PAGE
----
"Remember El Alma" First On-site Performance Challenging the Alamo, March 2010

"Remember El Alma," First on-site performance
challenging the Alamo
original poem written by Barbara Renaud Gonzalez

Adapted by Virginia Grise; Produced by Bihl Haus Arts, Kellen McIntyre, Ph.D; Performed at Luminaria!
San Antonio, Hemisfair Plaza, San Antonio, Texas, March 13, 2010; 5 Actresses, 1 Musician
A cast of beautiful women, all ages and colors, from
all over San Antonio
; Foto Credit: Joan Frederick @2010

Monday, May 29, 2006

A True Story: Two sad girls getting drunk in the afternoon

Last week after lunch, I went outside to throw the trash and there they were. Two muchachas from nearby Jefferson High school, making a picnic with a bottle of wine and some bottles of beer, besides my trash can in the alley.

I live two doors from the high school, so the students are always trampling through my backyard, scaring the cats, searching for dope from my next-door neighbor, but I had never seen this.

The two girls, dressed in their regulation khaki and white, immediately stuffed their liquor in their brown bags and stood up, embarrassed that I saw them, expecting a reganada.

I wanted to preach to them, but looking at their pretty faces, a morena with ribbons in her hair, and the noodle-slim guerita with giant hoops, I wanted to reach through the years dividing us. How many years has it been since I was their age, thirty, thirty-five, and how could I possibly tell them all I've seen, the broken hearts that women have suffered, how could I tell them the drinking won't, can't, paste the eggshell back together of their corazones.

"The boys will take advantage of you," I said, "so don't do this." How could they know what I saw in college, the hurting that men lavish on women who want to be loved, the secrets women hide deep inside, a fine tequila they fear to taste.

"Life is hard, and the drinking won't heal your pain." I thought about my sister, Leticia, my own mother's death from alcoholism, and the betrayals, tragedies, and most of all, the loneliness that we women don't talk about, until it's too late.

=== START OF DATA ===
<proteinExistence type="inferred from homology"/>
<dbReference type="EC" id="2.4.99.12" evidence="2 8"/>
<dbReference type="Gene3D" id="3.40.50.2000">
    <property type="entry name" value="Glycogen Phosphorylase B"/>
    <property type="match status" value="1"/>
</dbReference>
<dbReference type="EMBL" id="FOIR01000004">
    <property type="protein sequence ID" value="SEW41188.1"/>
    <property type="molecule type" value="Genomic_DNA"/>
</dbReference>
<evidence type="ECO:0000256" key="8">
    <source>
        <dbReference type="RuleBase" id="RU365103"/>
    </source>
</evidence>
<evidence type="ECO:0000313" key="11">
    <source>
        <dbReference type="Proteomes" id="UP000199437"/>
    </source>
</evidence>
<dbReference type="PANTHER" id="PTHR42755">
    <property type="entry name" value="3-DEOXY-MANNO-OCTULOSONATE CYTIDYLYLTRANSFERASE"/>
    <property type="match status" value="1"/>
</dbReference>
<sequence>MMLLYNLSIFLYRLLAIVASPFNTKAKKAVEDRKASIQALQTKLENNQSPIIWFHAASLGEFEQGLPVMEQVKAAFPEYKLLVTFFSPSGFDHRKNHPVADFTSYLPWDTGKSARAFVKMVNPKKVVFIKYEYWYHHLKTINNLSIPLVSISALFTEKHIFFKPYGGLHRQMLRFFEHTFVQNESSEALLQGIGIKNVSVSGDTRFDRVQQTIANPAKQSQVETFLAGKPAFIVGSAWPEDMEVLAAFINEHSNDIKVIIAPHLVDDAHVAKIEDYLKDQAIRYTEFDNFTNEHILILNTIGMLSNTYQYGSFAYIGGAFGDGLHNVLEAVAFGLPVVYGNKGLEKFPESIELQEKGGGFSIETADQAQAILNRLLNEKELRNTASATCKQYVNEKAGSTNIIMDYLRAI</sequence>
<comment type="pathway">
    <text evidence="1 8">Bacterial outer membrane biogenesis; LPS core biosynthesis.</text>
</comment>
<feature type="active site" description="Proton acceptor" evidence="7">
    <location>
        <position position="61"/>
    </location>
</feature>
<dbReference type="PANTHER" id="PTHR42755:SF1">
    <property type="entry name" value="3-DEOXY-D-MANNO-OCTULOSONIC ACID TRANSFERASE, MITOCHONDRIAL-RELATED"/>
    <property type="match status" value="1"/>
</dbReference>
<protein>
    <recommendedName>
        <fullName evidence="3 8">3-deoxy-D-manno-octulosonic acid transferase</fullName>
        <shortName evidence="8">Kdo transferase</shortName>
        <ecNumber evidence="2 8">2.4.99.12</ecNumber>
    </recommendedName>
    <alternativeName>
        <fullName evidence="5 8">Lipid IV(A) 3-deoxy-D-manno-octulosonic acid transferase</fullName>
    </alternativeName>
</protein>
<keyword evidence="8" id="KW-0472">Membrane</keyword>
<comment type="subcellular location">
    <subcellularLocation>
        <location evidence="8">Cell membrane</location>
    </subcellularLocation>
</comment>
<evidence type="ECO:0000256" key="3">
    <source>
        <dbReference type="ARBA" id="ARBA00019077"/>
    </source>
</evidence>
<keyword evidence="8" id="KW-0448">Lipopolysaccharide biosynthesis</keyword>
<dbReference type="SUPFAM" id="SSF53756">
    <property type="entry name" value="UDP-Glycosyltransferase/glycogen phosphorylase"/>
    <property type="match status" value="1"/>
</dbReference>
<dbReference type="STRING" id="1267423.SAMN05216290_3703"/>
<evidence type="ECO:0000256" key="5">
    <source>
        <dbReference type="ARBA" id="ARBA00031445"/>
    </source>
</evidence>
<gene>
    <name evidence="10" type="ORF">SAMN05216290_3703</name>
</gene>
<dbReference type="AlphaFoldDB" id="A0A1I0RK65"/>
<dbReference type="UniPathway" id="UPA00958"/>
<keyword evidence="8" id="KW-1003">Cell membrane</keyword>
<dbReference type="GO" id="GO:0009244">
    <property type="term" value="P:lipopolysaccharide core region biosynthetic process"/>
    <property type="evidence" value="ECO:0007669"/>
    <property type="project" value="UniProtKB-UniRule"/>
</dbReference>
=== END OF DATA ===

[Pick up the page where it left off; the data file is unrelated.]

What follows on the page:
But the girls didn't want a speech, and I just tried to talk softly, hoping they would hear in my words how I've seen what it is to be alone in the world, that I know about dreams, and I believe in the most impossible ones.


Trevino said...

barbara, i know the students you are talking about! they're always leaving campus and they come right back... plus, i believe there's only ONE noodle thin guerita at jefferson (amidst all the gorditas) and girl it's not me....

i'll keep my eye out for her next year... if it's the same one i'm thinking... this might need a more aggressive intervention... it truly takes a village, girl...

mad love ~


LarissaM-L said...

I, too, live on that next block over next to Jefferson (on Donaldson). I am saddened by what I see and hear during the school year. One day I was coming back from my run when I came across a discarded essay, soiled black from dusty boots that may have trodded over it in a huff (!). I picked it up and read a very moving, multi-genre, proto-feminist essay that some young girl wrote about love. I was disappointed that her teacher was more concerned with commas and footnotes than substance, and it made me realize that, more than likely, there is more than one girl at Jefferson that is hungry to write and to discover poetry and literature that speaks to her... she longs for something to fill her mouth other than what she has found in the botella.

For a class project (I'm an Eng. grad student) I wanted to have a poetry workshop with young girls from Jefferson but the English teacher I was in contact with was terrible at returning my messages... she ended up waiting until the last few weeks of the semester to get back with me and said it would not be possible because of the standardized tests they were administering. I still want to follow up on my plan, however. I am sad for these girls... filling up their time by emptying their bottles... waiting for the right poem to come along...